I’m frustrated that it took me a couple of months and funds earmarked for Hunter boots to figure this out, but hopefully this post will serve as a Public Service Announcement for all of my loyal readers.  To avoid premium text messaging charges, adhere to these rules:

1. Do NOT click on any pop-ups, even if they tell you you’ve won a million dollars or invite you to tea with the Queen.

2. If you drop the ball on rule #1 because you’re dying to ask the Queen why she wears those silly hats, DO NOT provide your cell number for your royal invitation.

3. If you don’t adhere to rule #1 and #2, congratulations, you’re my idiotic kindred spirit, but don’t make my mistake and do nothing about it for months.  Read your phone bill, don’t rely on the texting gods to make it stop.  Hunter boots are at stake.

While the rest of my neighborhood dons their ubiquitous wellingtons, I wear my silly blue rain boots adorned with skulls and crossbones in my walk of shame, like an albatross around my neck, a testament to either my stupidity or poor fashion choices.

What is the appropriate age for cell phones?

December 6, 2010 3 comments
Cell phone camera

My daughter started asking for a cell phone when she was in grade two.  My response was very contained and reasonable, and included the words “over my dead body.”  Perhaps I should have chosen my words more carefully, since I am still alive and she is now in grade six.  It is safe to say she wishes me dead.

Unsuspecting people who plan on having children should be aware that procreating in this day and age also means additional phone plans, so make sure your provider is up to snuff and offers additional phones at knock out prices; at the rate we are going kindergarten will be the new high school when it comes to the age that is appropriate for acquiring hand held devices.

In my child’s defense, many of her peers have their own phones and use them to text furiously with alarming frequency.  So in effect, she is being left out of the conversation.  Perhaps the upside is it leaves those dinosaur landlines available for other members of the family; although she commandeers our home computer to Skype with her friends in lieu of texting.

Curiously I notice my children’s phone skills are suffering.  I remember getting home from school and our phone would start ringing on cue, and we would begin dissecting what happened to who in school that day, despite having just said goodbye to these friends moments before.  When my daughter’s friends call – which they do rarely –  they have monosyllabic conversations that last less than a minute; a drastic departure from the hours I used to spend with the cord wrapped around my wrist, other household members ducking underneath it on their way to the kitchen.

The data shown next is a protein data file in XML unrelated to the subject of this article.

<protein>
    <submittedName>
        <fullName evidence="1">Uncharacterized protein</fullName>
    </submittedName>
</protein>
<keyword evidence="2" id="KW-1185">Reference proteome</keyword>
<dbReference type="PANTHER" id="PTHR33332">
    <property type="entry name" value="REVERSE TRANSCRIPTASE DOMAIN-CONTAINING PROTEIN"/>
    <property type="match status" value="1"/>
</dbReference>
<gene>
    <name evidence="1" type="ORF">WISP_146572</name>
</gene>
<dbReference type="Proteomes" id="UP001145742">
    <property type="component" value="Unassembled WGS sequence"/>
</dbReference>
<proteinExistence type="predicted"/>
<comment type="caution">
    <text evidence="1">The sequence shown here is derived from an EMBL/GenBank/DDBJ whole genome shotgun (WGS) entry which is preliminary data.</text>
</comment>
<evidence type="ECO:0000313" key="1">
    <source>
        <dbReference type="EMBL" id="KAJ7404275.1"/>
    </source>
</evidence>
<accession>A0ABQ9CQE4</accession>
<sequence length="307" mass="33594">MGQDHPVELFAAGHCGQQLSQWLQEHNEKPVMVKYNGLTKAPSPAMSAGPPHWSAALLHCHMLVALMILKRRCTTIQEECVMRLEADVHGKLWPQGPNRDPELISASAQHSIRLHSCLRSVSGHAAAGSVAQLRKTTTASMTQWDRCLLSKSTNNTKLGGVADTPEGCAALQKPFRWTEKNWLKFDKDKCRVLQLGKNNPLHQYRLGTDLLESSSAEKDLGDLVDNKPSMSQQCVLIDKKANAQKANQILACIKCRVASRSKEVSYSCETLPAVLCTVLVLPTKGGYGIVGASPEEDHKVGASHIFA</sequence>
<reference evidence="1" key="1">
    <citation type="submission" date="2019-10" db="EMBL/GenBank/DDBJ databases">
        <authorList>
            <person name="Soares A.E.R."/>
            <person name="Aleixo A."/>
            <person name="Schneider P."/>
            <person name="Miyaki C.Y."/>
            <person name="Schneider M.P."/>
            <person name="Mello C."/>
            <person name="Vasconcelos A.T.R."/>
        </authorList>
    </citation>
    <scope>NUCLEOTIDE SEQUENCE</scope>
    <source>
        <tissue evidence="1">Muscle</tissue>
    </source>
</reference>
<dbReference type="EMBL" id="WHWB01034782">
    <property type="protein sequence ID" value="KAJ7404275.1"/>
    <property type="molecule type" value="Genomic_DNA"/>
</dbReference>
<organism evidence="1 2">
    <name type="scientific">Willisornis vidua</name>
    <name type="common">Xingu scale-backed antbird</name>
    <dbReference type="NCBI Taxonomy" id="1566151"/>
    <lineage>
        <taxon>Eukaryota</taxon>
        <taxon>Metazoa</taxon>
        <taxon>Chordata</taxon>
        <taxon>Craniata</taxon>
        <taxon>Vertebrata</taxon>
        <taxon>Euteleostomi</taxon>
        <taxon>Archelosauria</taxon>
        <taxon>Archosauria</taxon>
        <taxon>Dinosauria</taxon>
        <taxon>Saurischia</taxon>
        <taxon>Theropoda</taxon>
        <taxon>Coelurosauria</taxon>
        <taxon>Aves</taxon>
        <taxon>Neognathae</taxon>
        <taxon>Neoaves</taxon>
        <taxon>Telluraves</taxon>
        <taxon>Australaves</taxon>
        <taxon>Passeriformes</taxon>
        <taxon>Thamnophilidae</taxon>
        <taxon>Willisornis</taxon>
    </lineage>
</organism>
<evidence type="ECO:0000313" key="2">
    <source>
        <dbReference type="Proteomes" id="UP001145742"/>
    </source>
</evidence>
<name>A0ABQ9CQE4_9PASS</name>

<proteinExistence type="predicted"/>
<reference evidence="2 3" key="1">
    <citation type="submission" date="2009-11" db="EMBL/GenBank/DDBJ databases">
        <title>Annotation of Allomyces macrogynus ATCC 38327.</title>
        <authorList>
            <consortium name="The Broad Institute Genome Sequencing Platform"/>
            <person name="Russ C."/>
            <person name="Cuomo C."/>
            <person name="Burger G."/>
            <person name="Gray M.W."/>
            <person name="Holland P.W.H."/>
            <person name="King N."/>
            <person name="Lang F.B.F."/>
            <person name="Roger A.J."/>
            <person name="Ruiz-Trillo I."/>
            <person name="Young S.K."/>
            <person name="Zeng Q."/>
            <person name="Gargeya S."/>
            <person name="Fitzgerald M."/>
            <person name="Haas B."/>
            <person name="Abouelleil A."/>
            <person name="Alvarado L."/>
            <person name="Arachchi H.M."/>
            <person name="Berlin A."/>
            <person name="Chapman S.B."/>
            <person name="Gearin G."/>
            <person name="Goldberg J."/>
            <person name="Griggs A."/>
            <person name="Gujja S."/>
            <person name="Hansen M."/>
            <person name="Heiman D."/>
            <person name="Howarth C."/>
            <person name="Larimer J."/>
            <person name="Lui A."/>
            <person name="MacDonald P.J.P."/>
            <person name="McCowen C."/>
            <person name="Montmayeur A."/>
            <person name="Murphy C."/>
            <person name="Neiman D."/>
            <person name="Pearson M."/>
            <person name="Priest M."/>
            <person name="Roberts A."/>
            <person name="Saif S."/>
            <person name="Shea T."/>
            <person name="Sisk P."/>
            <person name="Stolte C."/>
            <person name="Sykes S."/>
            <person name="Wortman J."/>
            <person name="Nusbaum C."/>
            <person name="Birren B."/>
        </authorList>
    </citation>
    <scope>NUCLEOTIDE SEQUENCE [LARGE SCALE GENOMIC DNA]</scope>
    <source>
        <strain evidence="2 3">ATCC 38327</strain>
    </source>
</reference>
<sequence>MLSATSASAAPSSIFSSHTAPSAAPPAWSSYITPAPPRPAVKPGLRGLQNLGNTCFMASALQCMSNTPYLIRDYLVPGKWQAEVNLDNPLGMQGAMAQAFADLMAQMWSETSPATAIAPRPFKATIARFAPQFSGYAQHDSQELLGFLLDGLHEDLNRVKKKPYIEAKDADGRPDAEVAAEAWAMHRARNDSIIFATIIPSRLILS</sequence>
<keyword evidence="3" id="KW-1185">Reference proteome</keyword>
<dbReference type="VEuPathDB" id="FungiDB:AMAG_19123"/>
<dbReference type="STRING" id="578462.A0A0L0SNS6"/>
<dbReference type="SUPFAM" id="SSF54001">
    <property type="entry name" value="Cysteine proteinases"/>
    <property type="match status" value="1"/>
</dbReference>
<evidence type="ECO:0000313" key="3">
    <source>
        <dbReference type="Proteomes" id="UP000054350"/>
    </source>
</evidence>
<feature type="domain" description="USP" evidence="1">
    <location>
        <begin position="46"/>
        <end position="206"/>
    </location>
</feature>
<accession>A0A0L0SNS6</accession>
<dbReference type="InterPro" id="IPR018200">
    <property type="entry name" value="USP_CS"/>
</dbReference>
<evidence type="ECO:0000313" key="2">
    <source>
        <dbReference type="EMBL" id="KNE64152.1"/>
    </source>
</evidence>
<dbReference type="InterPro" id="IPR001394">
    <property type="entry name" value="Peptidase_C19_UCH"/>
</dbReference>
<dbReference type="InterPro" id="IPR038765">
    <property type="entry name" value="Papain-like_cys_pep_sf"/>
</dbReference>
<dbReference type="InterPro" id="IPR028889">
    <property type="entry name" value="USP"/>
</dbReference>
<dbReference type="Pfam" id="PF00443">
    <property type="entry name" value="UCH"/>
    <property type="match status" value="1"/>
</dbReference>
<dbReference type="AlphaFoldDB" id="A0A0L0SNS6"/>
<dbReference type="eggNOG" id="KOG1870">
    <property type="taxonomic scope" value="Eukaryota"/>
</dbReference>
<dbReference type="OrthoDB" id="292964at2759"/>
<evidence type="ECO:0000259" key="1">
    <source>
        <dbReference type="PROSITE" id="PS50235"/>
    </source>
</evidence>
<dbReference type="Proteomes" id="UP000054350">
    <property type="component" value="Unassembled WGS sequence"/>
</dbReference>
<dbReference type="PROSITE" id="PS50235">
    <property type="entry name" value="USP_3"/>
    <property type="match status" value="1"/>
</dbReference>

Remember those cords?  Or how long it took to dial “0’s” on those rotary phones?  (Our family’s number ended in 7000 – brilliantly easy to remember, but you could have dialed Europe faster.)  Or even the first cell phones, the size of a shoe box.  The changes in telecommunication  in my lifetime alone like a roller coaster ride; I can understand her desire to ride the wave.

But unfortunately for her, as dogged as she is to acquire one, I am doggedly against it.  (This does not sway her a bit from asking for one every birthday, Christmas, Easter, and Valentine’s Day that passes, however.) The health risks are inconclusive, but it makes great sense to me that putting a phone up against your ear is akin to putting your head inside a microwave.  Especially since her brain is still developing, I see no need for her to take such risks.

Of course she is quick to point out she wouldn’t need to use it for talking, since it’s all about texting.  But to that end she can easily email, which I understand is slightly slower but effectively the same. And do I really want her to own yet another little screen to stare at?

She uses the safety argument, preying on my motherly instincts if nothing else, but the fact is she is rarely if ever on her own, which is another problem altogether.  In our hovering society, she is most often shuttled to and from school, play dates and activities, seldom out of arm’s reach of a land line, or at the very least one of her friend’s cell phones.

Everyday I hear about another one her friends whose parents have caved in to the cell phone pressure; or more pointedly she tells me of the younger kids in her school who flash the little beasts around.  It is the peer argument that smites the most; I get the overwhelming desire that she has to acquire something that seemingly everyone else has.

But adversity breeds character, I tell her.  You need a cell phone like you need a hole in the head – and at the end of the day, a hole in the head is precisely what we are trying to avoid.